Annual Reviews – CVD Risk

Looking after your cardiovascular health

When you have diabetes, you’re more at risk of heart disease. This is also called cardiovascular disease (CVD) or coronary disease and can lead to heart attacks and strokes. 

Cardiovascular disease affects your circulation too. And poor circulation makes other diabetes complications worse – like problems with your eyes and feet. Diabetes UK have put together a video to explain how this works

You can help prevent your risk of heart disease by looking after your:

•blood sugar levels

•blood pressure

•cholesterol (blood fats)

Annual CVD Risk Check

These checks are carried out at your annual reviews which means you should have it as part of your diabetes care and it’s free on the NHS. Managing these will help to manage your diabetes and protect yourself against heart complications. This check will usually be carried out at your GP surgery.

If you have any chest pain or pain when walking – call 999 straight away. These could be signs of a heart attack.

Stopping Smoking will reduce your risk of cardiovascular diseases

Smoking makes it harder for blood to flow around your body, especially to your heart. Diabetes UK provides useful information to help you quit. If you need help stopping, ask your healthcare team, they may be able to offer support or refer you to a service that can.

SmokeFree Services

Services to help you to stop smoking are available in Norfolk and Suffolk (Waveney). The services are free, friendly and can massively boost your chances of quitting for good.

Eating a healthy, balanced diet to protect your heart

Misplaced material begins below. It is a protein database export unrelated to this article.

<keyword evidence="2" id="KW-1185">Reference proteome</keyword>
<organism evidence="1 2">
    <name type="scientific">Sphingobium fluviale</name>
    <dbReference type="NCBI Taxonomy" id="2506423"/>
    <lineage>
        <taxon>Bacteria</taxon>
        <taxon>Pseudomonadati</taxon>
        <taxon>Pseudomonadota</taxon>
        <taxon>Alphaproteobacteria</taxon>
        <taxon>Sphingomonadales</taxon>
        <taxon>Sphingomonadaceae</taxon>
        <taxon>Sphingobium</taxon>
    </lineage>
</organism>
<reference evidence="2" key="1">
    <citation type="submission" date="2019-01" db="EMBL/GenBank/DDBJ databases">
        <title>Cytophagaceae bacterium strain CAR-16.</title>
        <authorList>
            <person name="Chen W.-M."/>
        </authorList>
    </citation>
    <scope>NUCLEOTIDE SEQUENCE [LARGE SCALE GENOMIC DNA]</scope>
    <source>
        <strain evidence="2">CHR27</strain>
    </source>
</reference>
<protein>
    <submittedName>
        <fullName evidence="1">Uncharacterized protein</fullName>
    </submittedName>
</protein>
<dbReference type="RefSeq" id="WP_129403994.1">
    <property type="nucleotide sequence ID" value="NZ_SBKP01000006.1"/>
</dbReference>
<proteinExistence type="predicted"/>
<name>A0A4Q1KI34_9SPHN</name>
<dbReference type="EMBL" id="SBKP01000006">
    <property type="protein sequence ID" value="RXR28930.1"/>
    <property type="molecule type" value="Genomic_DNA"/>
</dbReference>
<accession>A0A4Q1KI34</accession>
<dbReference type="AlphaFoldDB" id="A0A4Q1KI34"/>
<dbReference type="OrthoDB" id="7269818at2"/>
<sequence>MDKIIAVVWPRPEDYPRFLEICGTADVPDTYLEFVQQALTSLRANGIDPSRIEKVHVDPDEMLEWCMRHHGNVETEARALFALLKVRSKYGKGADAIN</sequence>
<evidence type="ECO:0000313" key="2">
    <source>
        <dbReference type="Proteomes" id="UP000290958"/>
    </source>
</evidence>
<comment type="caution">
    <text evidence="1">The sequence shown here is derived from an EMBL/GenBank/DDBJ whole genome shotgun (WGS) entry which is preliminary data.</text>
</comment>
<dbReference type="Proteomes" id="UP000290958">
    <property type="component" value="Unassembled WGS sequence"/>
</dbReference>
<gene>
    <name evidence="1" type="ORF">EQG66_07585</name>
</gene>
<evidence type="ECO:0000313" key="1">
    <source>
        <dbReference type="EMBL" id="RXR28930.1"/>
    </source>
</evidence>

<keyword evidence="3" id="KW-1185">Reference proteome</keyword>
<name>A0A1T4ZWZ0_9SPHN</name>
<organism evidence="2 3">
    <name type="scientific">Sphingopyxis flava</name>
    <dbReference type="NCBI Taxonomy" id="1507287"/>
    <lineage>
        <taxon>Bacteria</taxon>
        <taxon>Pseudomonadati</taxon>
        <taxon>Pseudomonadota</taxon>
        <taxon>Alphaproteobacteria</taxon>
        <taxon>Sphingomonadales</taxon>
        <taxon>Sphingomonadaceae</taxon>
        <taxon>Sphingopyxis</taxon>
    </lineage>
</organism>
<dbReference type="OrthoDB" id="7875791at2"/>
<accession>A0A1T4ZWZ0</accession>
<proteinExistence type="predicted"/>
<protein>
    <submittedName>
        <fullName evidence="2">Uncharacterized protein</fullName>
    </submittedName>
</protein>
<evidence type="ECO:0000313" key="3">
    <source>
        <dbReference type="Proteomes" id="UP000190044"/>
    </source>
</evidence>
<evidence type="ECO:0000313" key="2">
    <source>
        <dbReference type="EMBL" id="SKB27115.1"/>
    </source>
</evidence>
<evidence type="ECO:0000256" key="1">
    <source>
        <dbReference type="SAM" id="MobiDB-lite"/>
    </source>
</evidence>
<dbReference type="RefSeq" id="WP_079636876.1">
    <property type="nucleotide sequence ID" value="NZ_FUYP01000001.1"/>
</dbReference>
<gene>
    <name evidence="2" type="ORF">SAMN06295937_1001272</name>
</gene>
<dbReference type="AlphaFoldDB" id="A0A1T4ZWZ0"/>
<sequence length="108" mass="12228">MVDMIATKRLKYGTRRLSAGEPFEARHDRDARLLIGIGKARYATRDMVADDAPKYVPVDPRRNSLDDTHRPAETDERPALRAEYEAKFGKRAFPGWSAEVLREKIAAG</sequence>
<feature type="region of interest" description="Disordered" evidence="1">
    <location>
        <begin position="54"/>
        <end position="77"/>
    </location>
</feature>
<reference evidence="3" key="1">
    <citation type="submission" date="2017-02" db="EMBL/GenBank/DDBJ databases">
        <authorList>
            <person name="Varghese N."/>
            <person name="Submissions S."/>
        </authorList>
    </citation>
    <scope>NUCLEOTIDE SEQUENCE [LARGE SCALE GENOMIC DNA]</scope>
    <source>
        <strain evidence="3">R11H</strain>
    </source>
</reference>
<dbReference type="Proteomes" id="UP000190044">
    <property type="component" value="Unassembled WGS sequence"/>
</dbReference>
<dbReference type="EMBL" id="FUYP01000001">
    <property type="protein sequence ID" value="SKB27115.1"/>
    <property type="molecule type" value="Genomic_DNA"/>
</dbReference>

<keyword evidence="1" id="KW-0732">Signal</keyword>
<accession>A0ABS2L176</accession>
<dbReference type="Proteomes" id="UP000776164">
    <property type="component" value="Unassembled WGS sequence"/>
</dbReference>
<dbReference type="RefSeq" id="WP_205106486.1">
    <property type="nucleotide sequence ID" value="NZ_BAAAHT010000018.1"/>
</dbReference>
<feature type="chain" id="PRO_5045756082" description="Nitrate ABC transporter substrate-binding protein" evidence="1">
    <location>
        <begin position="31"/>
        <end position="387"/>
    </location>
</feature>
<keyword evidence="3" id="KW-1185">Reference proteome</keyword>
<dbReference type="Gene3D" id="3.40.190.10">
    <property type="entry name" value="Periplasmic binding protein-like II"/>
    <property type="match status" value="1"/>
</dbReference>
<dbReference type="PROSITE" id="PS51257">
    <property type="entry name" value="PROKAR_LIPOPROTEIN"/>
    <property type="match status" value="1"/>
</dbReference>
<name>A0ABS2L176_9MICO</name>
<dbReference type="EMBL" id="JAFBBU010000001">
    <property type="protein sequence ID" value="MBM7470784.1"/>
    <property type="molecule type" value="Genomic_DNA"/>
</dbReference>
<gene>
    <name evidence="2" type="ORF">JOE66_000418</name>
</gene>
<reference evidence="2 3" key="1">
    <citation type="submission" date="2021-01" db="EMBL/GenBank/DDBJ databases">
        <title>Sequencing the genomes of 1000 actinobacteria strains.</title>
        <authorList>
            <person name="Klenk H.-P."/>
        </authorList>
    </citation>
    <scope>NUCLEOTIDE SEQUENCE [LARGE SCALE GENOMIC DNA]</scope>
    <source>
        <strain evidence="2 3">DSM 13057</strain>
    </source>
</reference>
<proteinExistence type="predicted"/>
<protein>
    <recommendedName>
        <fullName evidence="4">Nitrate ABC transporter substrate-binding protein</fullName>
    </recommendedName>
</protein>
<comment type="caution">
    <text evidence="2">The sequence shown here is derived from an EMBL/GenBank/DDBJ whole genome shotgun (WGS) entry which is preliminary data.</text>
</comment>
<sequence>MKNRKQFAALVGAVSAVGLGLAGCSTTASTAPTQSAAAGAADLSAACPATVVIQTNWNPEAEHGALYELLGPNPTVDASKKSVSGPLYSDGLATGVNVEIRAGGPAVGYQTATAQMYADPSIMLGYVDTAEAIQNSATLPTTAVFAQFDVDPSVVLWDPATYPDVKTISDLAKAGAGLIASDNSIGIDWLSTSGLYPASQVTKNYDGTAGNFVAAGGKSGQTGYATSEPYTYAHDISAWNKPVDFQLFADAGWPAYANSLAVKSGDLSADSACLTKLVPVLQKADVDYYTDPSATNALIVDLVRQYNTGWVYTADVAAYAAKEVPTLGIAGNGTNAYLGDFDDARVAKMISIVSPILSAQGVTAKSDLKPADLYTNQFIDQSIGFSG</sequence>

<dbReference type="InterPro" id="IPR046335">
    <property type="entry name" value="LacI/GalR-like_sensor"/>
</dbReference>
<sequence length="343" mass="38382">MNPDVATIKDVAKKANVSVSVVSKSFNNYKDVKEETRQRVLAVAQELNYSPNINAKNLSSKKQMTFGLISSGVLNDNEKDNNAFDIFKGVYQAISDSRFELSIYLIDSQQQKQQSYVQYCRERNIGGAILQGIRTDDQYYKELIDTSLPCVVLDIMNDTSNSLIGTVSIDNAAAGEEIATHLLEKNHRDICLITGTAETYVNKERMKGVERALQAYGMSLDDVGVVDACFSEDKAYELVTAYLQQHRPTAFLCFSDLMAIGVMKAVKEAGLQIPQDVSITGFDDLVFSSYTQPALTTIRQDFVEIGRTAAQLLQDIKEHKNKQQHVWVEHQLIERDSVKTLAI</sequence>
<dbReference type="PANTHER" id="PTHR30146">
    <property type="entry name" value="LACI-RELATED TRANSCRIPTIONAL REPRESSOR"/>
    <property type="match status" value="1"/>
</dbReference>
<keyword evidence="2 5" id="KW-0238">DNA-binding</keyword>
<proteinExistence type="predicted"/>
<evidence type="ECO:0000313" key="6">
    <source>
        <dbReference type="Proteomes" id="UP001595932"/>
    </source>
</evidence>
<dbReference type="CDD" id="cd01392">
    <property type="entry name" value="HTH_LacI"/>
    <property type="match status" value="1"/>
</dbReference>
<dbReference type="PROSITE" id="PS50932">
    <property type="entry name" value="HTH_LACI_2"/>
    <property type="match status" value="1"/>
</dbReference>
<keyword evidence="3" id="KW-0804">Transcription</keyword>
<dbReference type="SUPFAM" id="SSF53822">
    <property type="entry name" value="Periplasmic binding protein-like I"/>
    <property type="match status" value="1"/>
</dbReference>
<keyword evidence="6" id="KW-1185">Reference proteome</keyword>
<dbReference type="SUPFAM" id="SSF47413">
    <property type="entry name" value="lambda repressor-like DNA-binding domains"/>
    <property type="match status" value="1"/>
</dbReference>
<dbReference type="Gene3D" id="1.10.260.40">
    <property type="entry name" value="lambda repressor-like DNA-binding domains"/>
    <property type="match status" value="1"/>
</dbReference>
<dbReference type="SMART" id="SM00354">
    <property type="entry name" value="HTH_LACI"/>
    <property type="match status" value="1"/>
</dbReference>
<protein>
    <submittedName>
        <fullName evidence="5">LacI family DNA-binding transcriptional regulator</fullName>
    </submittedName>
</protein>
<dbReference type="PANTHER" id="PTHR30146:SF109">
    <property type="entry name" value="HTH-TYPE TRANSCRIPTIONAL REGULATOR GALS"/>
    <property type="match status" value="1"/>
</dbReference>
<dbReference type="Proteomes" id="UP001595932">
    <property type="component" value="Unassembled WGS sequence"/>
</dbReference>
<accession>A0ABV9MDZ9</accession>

If you are living with obesity or overweight, get support to help you lose some weight. Even losing a small amount can make a real difference.

Why weight matters – type 1 diabetes:

•Although getting type 1 diabetes has nothing to do with weight, losing any extra weight will help you reduce your risk of complications and could mean injecting less insulin.

•If you have type 1 diabetes, when you start taking insulin, you might start to put on weight. There are lots of reasons for this, like how much insulin you take, your diet and the type of insulin you’re taking.

Why weight matters – type 2 diabetes:

•If you have obesity, you are more likely to put your diabetes into remission if you lose a larger amount of weight, like 15kg (or 2 stone 5lbs), as quickly and safely as possible following your diagnosis.

•This could mean coming off your diabetes medication completely – a life-changing possibility, which is even more likely if you lose the weight nearer to your diagnosis and quickly.

Be physically active and do some regular exercise.

•Take your medication as prescribed. Some medicines help to protect your heart by reducing high blood pressure or blood fats and you may take these even if you don’t have any blood pressure problems or high blood fats.

•If you already have diabetes, the sections: Helping you to live well, Helping you to be active and Helping you to manage your weight may still be useful to you, further information and support for you is provided in the Living with diabetes sections: Learning, Services and Insulin and blood glucose

•Eat a healthy, balanced diet to protect your heart. If you are living with obesity or overweight, get support to help you lose some weight. Even losing a small amount can make a real difference.